Cracked heels (heel fissures) occur when the outer layer of skin (epidermis) surrounding the heel becomes hard and callused and then splits due to mechanical stress. While in some cases these cracks are painless and merely an annoyance, they can lead to more problems if left untreated. Superficial splits in the skin can turn into fissures, penetrating the deeper layers of the skin (dermis). Once in the dermis, these fissures may bleed and become painful, making it uncomfortable to walk. They can also provide an entry point for pathogens, leading to infection.
Our feet are responsible for supporting our body’s weight and are therefore capable of withstanding a great amount of force. When pressure around the heel is applied with weight bearing, the skin around the heel is exposed to a large amount of force and mechanical stress, causing it to expand sideways. This repeated action can cause the skin to split. When the heels is dry and callused, the skin loses its elasticity and has a reduced ability to withstand mechanical forces.
Cracked heels may be due to:
– Skin conditions causing dryness such as atopic dermatitis, psoriasis and tinea
– Systemic conditions including hypothyroidism and diabetes
– Increased weight gain
– Mechanical stress from poor, unsupportive footwear
– Standing for prolonged periods of time, especially on hard floors
– Barefoot walking or wearing open back shoes
How to treat cracked heels
The best form of treatment is preventing the cracks from forming in the first place. The heels can be managed at home by:
– Filing with an emery board or pumice stone to reduce the thickness of callused skin
– Applying moisturisers on a regular basis. This will keep the skin hydrated and prevent the cracks from splitting further.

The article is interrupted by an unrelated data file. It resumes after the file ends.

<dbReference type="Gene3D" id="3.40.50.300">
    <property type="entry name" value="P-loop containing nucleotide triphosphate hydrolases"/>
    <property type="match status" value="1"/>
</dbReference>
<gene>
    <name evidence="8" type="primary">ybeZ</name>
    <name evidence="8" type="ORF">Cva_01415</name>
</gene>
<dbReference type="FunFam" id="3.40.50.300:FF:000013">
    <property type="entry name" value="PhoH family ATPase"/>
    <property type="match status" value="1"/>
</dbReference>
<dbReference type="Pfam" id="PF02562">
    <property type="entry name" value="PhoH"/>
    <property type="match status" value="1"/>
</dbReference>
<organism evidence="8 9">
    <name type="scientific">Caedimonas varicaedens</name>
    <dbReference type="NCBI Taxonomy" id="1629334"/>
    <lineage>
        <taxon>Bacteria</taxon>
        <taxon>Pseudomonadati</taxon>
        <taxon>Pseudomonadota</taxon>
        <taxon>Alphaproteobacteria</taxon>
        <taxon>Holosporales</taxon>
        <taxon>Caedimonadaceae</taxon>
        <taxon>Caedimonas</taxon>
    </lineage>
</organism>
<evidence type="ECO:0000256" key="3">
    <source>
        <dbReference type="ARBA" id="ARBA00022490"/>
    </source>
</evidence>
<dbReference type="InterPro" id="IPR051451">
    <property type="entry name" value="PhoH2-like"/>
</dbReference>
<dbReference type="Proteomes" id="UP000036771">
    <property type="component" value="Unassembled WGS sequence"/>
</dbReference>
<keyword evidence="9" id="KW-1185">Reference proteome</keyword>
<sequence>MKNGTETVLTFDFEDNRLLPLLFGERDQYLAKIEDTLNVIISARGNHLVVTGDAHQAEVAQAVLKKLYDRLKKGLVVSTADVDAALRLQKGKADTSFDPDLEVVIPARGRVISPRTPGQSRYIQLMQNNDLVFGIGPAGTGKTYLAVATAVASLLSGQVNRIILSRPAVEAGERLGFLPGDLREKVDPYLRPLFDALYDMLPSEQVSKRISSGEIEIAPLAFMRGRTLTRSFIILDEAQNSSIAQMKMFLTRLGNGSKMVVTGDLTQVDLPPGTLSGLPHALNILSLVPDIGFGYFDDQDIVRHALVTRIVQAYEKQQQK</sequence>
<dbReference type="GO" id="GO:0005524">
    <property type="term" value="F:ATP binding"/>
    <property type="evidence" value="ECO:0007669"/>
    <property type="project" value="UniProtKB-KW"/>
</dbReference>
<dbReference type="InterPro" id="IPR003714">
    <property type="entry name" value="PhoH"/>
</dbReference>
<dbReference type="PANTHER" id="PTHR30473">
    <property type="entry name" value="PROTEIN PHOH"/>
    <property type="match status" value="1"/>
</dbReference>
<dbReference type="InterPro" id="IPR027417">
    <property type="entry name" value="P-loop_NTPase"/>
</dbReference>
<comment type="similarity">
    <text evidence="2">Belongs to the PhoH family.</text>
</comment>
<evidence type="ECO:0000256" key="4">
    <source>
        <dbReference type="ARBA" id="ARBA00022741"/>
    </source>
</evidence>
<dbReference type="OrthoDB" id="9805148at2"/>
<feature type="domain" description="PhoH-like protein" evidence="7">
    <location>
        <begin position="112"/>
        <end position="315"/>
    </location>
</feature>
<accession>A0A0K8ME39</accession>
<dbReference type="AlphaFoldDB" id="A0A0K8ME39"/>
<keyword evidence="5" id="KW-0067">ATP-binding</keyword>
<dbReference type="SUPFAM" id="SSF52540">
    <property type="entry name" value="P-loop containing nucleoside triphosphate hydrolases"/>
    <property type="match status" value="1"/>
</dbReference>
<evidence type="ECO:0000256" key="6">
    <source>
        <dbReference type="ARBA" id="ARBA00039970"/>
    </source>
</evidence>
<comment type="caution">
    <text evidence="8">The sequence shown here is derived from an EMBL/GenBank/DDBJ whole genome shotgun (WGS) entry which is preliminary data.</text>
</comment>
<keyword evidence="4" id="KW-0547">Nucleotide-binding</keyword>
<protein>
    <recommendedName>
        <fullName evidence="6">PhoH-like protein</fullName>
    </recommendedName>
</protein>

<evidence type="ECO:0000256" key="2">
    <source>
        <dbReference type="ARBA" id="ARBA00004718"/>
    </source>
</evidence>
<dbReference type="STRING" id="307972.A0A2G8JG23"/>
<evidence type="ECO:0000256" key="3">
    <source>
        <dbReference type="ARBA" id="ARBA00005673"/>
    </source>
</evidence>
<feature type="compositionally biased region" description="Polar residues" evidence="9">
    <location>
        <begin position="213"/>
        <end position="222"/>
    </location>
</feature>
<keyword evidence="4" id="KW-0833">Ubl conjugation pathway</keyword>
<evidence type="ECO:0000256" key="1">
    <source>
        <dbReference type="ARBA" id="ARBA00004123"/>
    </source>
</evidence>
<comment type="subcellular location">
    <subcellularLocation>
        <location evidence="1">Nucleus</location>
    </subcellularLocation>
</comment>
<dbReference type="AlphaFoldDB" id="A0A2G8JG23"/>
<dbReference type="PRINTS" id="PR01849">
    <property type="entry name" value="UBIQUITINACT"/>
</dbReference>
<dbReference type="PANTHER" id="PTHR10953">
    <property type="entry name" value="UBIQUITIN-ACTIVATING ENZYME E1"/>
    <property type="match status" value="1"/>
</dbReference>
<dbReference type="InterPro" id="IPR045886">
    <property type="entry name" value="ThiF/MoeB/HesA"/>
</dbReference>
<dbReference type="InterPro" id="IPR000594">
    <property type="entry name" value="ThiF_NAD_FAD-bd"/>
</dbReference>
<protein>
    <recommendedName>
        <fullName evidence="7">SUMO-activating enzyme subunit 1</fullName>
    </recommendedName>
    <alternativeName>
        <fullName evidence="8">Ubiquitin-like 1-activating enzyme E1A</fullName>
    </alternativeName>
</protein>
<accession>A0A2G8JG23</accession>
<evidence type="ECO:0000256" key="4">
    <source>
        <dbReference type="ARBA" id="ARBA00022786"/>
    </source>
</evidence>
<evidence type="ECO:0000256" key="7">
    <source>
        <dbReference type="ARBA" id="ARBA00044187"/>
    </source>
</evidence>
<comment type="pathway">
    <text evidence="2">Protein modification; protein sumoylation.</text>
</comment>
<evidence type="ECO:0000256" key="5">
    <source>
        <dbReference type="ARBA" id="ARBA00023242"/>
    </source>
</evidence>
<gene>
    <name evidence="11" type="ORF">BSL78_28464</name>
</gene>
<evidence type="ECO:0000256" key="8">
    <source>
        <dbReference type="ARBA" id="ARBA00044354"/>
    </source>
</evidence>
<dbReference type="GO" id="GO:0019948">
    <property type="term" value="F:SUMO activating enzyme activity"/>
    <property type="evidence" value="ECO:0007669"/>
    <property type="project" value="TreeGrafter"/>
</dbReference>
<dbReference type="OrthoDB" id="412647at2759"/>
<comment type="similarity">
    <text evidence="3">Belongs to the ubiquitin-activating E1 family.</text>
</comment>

– A heel balm is ideal for treating dry and cracked heels as it works by descaling the thickened skin and retaining moisture
– Inspecting the feet daily for deep cracks or breaks in the skin, and applying antiseptic and dressings to encourage healing and prevent infection
Treatment at home may not be sufficient if crack are severe and already painful. Intervention by a podiatrist may be required to remove the callus overlying and surrounding the fissures back to healthy skin. People who are diabetic, have circulation issues, or have trouble reaching their feet are strongly encouraged to see a podiatrist for regular management, and should not attempt to remove the callus at home.
Regular maintenance is key to preventing heel cracks from occurring. The skin’s hydration can be managed by regularly applying moisturiser to the heels to maintain it’s elastic texture. Harsh soaps and lotions can damage the skin’s moisture barrier and increase water loss, so it is best to avoid these. Drinking enough water daily can also help with general skin hydration. Wearing supportive footwear can also assist with reducing areas of pressure around the heel. Shoes that are supportive, well padded and cup the heel will reduce mechanical stress, slowing the formation of callus. Additional support around the heels including insoles or heel cups can improve shock absorption.
Podiatrists are able to safely remove the cracks and reduce callus thickness. The procedure is painless and often leaves the skin around your heels feeling much lighter and flexible. We are also able to assess underlying factors that may be contributing to heel fissures and provide education for ongoing care so you are able to manage this at home.
Much like when you get a deep cut, the heel fissures can penetrate the deeper layers of the skin, essentially becoming an open wound. Weight bearing activities can cause increased pressure on the fissure, exacerbating the pain. The surrounding area may also become inflamed as the damaged tissue attempts to heal itself, or infected in more serious cases. This is usually accompanied by redness, swelling, heat and increased pain.